By Associated Press • 

New Columbia bridge plan: Similar, riskier

PORTLAND — An Oregon-only plan to replace the Interstate 5 bridge over the Columbia River would resemble the two-state project that appeared dead a few weeks ago, and it would carry greater risks for Oregon's taxpayers.

The $3.4 billion bridge project began to close down after years of work and millions spent when the Washington Legislature wouldn't put up its $450 million share. But the planners are attempting to salvage a $2.75 billion project, the Oregonian reported.

Officials say it can go forward only if forthcoming financial projections convince Gov. John Kitzhaber and legislative leaders that the increased risks are reasonable.

Under the original Columbia River Crossing plan, Washington and Oregon would have split costs and liabilities. Under the new proposal, Oregon would be on the hook for any cost overruns and funding shortfalls.

A special session of the Legislature would be necessary to secure financing before Sept. 30. That's when Oregon's $450 million commitment is set to expire in the absence of matching money from Washington state.

The planning is for a project not much changed, except for dropping interchange improvements on the Washington side.

Light-rail mass transit, which has attracted federal money for the project, would be included.

“A bridge without the light rail element is not part of this project,” said Kris Strickler, de facto director of the project since the departure of his Washington counterpart.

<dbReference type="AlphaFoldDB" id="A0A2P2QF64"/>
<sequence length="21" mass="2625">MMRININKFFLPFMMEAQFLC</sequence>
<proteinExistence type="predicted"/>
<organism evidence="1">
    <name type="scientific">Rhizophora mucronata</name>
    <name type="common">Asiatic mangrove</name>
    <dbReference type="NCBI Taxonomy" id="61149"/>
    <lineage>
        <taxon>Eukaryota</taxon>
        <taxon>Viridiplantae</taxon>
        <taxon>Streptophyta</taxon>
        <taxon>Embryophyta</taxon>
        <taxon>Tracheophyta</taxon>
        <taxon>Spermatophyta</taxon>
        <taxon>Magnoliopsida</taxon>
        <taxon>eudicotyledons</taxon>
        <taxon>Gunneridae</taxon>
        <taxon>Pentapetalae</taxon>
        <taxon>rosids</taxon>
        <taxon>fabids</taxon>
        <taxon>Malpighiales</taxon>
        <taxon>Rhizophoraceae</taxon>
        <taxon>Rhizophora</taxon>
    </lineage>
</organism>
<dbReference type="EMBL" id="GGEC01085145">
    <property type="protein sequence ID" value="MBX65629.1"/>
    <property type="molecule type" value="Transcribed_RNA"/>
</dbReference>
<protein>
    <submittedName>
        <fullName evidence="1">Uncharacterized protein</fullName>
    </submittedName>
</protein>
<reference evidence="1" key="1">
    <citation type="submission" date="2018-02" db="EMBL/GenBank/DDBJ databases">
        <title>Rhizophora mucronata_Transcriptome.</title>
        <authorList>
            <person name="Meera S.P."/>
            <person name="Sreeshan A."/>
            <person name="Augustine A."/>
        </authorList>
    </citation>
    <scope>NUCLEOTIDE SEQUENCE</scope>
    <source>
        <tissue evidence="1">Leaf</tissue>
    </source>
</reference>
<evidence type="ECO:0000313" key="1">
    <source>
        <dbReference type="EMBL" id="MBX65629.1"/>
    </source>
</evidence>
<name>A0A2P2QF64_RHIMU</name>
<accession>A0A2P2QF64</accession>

Opposition to light rail was key in the debate in Washington, and a question in Oregon is who would cover a projected $2 million to $3 million annual operating loss.

The project planners said projections still call for toll revenues of more than $1 billion, all of which would now go to Oregon.

State Treasurer Ted Wheeler is also expected to vet a preliminary investment-grade analysis of the project's finances. That's expected later this month, several weeks late.

“The Oregon-only proposal raises some new and complex questions that would need to be carefully considered because it implies that there will be a higher level of financial risk for Oregon taxpayers,” said a statement from Wheeler's office. It said he would “take as long as it takes to have confidence that this proposal will not expose Oregonians to undue risks.”


Information from: The Oregonian,

Web Design & Web Development by LVSYS